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Guest blogger Josh Weissburg is the Philanthropy and Innovation Project Manager at the Aspen Institute, where he works to identify models and measures of social change. He is also a co-founder and Director of Africa Operations at Renew LLC, an investment consulting firm that connects small and medium size businesses in emerging economies to U.S.-based investors and businesses.
Last year I had a first-hand taste of how confusing it can be for a young, ambitious, idea-filled nonprofit to pursue funding these days.
My fellow board members and I were sitting in a hotel suite for the first official board meeting of a startup nonprofit that had just completed its first year of funded operations (more on that in a minute). The organization (let’s call it Start Abroad) provided a unique and powerful blend of study abroad in emerging economies and intense professional exposure and mentoring to minority high-school students in high-needs urban areas; these students would otherwise rarely travel outside the county, let alone the country.
Start Abroad was, without question, a social innovation. An innovative and holistic approach to motivating and launching students with few other avenues for personal and professional growth was deeply embedded in the culture of Start Abroad – and it was this sense of fresh thinking that led its founder to pitch the organization as a “social enterprise.”
The board, examining the organization’s balance sheet and funding prospects for the first time, understood, vaguely, that being a “social enterprise” meant that Start Abroad should examine earned income strategies that could make the organization at least partially self-sustaining over time. But Start Abroad had urgent needs to attend to first. The seed funding that enabled the organization to launch barely covered the costs of sending its first class abroad, and while the founder was able to get by on a meager fellowship stipend, she had little to no capital (or time) to grow the organization. In order to attract more funding, Start Abroad needed to demonstrate impact, and quickly.
Many potential funders had expressed excitement and interest in Start Abroad. But, as is often the case, they were mostly interested in sending needy kids abroad rather than building capacity within Start Abroad to take students’ experiences and shape them into life-changing goals and professional options. The latter (growth capital) is what Start Abroad really needed, because its value proposition lay in the idea that study abroad was just the start, the “shock to the system” that could put students on a new path; what students did with this experience – how it was processed and translated into personal and professional goals – that was the real thing.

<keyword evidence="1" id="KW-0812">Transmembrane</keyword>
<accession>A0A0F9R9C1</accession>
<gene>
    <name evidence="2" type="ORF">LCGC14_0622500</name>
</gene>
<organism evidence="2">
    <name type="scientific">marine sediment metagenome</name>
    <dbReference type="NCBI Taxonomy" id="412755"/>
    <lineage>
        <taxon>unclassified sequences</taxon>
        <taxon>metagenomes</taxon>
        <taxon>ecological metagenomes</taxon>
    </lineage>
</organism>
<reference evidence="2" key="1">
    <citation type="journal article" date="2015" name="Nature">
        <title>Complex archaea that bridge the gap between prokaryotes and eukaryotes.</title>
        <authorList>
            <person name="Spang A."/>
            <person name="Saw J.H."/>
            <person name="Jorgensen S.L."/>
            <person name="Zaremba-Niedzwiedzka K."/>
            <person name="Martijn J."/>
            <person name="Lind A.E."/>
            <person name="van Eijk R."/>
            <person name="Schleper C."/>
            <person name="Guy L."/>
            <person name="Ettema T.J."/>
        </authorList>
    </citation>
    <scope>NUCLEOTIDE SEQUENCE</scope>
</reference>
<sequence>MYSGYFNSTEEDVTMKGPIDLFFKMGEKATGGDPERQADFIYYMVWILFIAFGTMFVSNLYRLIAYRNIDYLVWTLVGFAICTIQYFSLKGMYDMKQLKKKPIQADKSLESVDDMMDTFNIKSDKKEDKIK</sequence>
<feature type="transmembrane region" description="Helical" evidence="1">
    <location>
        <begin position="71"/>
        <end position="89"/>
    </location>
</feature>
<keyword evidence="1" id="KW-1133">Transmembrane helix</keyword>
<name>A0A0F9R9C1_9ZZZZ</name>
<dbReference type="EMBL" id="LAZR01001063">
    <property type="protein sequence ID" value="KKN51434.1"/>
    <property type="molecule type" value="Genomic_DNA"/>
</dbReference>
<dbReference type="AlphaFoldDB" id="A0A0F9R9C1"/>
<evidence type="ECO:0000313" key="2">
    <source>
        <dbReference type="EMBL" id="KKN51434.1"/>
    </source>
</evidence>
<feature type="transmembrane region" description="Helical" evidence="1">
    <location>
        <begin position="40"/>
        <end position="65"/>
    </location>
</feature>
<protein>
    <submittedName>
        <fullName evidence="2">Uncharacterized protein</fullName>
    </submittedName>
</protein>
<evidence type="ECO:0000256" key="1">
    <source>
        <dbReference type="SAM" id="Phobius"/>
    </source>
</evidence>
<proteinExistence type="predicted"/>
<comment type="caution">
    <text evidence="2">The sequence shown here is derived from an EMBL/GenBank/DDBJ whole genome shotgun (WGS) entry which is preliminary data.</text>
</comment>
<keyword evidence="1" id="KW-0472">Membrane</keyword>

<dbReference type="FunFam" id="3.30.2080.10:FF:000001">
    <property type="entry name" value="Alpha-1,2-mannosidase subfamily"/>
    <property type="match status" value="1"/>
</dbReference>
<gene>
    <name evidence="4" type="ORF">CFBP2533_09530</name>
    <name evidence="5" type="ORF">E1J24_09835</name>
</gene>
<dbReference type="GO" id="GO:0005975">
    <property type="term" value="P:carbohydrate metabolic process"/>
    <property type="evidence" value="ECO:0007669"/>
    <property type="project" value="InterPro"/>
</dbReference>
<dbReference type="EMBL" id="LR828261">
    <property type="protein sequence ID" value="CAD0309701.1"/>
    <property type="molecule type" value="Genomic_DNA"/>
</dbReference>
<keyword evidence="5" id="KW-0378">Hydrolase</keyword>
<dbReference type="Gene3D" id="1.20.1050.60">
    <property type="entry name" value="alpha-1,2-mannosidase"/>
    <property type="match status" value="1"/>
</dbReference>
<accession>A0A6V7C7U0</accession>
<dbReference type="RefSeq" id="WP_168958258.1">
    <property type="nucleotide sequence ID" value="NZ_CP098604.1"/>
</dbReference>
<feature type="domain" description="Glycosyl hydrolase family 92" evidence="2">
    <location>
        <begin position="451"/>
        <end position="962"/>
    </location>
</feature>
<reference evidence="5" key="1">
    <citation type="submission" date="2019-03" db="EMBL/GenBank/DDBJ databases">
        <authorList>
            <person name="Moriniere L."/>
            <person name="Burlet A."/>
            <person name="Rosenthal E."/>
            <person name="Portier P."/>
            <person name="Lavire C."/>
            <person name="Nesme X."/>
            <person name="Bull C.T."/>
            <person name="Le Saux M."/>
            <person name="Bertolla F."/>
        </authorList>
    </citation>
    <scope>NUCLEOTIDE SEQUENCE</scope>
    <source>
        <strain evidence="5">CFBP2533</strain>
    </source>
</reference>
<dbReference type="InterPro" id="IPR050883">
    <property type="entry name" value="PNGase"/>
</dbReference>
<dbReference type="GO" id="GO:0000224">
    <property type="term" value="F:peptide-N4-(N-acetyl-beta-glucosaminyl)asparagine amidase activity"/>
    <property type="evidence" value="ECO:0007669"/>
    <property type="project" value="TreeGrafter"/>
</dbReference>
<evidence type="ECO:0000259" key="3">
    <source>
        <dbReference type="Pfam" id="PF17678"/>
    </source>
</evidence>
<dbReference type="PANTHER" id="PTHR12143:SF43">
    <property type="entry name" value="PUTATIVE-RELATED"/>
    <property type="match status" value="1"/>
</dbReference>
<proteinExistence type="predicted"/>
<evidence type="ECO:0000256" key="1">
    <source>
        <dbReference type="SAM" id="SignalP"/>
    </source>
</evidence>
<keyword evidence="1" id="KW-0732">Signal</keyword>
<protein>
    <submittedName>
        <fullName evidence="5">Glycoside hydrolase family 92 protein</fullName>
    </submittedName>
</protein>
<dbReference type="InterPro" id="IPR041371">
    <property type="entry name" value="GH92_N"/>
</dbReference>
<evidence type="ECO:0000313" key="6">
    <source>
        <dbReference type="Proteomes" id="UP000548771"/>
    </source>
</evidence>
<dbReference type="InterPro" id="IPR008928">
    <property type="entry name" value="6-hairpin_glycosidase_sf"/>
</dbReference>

Nonetheless, as the board examined our funding prospects, it became clear that the need to hit performance metrics – send a bigger class, find more professional internship placements, etc. – was the key to obtaining the immediate funding needed to keep Start Abroad going. So we worked to line up funding to hit these metrics with the expectation that once Start Abroad ramped up its operations, it would find itself with enough working capital (or at least a strong case for this capital) to build out the robust infrastructure it needed to deliver on its promise of holistic student development.
You’ve probably guessed where this story is going. To make a long story short: we were mistaken. Start Abroad did line up funding commitments to send a bigger class abroad during the second year. But of course commitments don’t equal cash flow. Funders’ timelines did not match those required for Start Abroad to place its class abroad, so it resorted to bridge loans to pay the bills in time to send its second class. This was the fall of 2008, and as the loans came due, many funders could not meet their commitments. Saddled with hundreds of thousands of dollars of debt and no collateral beyond funding promises, Start Abroad folded.
At first glance it may appear that Start Abroad was another sad but inevitable casualty of the financial crisis. While there’s no question that the crisis made things worse, what would have happened to Start Abroad if its funding commitments had come through? Best case: it would have paid off its loans and found itself with zero working capital, no additional staff or capacity to deliver robust mentoring to past classes, yet needing to raise a new round of funding for its next class. Not a dream scenario by any means.
This is no way for a social enterprise to grow. What’s going on here? Should Start Abroad have conceived itself as an earned income organization from the start, growing only as fast as its revenues? Would any funders have come on board if Start Abroad had tried to launch by sending only a handful of students abroad in its first several years while other study abroad programs send dozens with comparable grants?
These are the sorts of questions one confronts on the business end of social innovation. I’ll explore them in the next two posts.